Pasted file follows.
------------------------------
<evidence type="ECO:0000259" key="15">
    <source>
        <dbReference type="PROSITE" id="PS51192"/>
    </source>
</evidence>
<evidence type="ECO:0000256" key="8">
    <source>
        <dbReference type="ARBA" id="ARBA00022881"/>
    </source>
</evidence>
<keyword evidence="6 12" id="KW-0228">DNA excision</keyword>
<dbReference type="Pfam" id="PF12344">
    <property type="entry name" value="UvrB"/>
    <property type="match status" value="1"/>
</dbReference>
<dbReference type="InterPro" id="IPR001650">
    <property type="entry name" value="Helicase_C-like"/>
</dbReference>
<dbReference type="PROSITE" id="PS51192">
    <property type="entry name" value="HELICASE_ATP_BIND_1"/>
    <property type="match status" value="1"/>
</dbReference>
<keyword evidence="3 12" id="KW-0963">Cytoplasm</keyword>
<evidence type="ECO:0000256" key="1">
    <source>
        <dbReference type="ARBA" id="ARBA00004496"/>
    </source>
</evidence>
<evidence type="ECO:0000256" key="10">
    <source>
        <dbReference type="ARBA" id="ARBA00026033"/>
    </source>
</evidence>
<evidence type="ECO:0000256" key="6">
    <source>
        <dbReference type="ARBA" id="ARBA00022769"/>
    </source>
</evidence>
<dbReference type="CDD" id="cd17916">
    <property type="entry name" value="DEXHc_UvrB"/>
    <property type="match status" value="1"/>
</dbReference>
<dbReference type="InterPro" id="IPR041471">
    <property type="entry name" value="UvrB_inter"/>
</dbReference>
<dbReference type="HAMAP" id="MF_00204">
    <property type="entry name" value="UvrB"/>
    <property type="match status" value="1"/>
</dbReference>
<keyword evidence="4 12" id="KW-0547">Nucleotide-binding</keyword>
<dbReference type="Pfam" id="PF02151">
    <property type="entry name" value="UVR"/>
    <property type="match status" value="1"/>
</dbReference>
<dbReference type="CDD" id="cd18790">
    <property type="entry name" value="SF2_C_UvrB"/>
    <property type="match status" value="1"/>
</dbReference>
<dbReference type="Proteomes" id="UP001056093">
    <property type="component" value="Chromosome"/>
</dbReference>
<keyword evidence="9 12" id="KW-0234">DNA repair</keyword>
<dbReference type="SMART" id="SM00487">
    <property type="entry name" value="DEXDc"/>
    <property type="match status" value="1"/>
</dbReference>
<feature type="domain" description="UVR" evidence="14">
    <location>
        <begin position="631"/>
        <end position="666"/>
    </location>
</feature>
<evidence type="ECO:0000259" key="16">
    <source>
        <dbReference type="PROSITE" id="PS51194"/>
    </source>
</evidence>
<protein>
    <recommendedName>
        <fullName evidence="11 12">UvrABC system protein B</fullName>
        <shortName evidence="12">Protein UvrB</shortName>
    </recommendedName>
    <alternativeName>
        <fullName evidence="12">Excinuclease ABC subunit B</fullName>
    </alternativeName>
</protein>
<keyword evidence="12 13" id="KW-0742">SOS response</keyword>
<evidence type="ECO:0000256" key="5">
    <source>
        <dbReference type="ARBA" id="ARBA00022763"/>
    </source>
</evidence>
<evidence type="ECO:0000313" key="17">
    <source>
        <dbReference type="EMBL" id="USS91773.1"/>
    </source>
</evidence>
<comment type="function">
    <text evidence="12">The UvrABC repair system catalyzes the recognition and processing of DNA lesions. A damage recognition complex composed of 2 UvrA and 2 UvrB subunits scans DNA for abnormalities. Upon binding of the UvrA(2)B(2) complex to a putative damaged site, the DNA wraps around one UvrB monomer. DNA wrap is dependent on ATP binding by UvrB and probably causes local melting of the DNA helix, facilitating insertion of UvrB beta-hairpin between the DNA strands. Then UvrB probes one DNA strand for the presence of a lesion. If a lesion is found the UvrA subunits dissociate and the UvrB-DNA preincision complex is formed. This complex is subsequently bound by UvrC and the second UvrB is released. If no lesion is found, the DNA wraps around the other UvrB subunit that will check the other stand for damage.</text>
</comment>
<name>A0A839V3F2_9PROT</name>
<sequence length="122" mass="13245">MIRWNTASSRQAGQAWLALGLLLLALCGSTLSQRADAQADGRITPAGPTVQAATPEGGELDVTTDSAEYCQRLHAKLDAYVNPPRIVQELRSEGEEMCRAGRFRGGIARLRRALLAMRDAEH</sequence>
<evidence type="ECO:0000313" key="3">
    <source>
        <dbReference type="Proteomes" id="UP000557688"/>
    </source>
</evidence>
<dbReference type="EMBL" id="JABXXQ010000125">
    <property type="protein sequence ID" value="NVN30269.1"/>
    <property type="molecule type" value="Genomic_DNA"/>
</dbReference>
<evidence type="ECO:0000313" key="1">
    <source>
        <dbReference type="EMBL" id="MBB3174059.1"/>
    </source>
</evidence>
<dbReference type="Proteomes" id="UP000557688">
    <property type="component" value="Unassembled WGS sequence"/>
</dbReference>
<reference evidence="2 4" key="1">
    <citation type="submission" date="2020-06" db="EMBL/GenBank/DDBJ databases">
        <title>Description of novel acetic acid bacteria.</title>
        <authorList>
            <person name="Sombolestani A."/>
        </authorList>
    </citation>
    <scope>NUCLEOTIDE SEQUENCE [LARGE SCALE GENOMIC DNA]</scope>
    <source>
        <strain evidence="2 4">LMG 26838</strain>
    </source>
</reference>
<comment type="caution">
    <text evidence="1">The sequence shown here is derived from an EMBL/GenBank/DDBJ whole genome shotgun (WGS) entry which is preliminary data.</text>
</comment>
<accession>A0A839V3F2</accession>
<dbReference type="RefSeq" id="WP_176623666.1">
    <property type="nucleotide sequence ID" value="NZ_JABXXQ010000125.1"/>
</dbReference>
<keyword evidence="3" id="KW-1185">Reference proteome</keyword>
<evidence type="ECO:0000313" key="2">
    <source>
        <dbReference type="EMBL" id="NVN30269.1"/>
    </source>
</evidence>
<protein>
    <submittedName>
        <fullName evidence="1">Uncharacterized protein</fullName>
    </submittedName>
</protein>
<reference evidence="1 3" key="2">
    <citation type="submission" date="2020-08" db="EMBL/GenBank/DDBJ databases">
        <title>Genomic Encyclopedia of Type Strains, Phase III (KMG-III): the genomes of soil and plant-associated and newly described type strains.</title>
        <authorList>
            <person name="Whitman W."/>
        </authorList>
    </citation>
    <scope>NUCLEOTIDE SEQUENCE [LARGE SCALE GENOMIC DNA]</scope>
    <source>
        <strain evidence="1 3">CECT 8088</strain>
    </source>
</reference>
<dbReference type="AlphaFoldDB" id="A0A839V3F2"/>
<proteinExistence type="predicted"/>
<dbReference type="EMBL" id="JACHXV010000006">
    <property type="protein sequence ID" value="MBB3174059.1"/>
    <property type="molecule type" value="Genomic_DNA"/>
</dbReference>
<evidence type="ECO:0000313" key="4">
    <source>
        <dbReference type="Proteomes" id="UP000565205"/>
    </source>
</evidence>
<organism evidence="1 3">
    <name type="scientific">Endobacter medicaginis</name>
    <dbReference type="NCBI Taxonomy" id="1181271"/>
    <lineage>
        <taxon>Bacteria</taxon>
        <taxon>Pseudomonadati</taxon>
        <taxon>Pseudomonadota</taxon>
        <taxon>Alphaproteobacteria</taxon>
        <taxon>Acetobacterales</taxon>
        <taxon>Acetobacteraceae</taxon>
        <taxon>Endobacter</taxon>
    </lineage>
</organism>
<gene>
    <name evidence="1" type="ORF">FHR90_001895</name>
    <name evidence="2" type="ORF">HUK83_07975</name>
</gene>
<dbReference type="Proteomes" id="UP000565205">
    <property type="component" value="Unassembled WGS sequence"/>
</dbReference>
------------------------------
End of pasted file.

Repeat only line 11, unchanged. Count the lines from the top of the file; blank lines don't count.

<keyword evidence="6 12" id="KW-0228">DNA excision</keyword>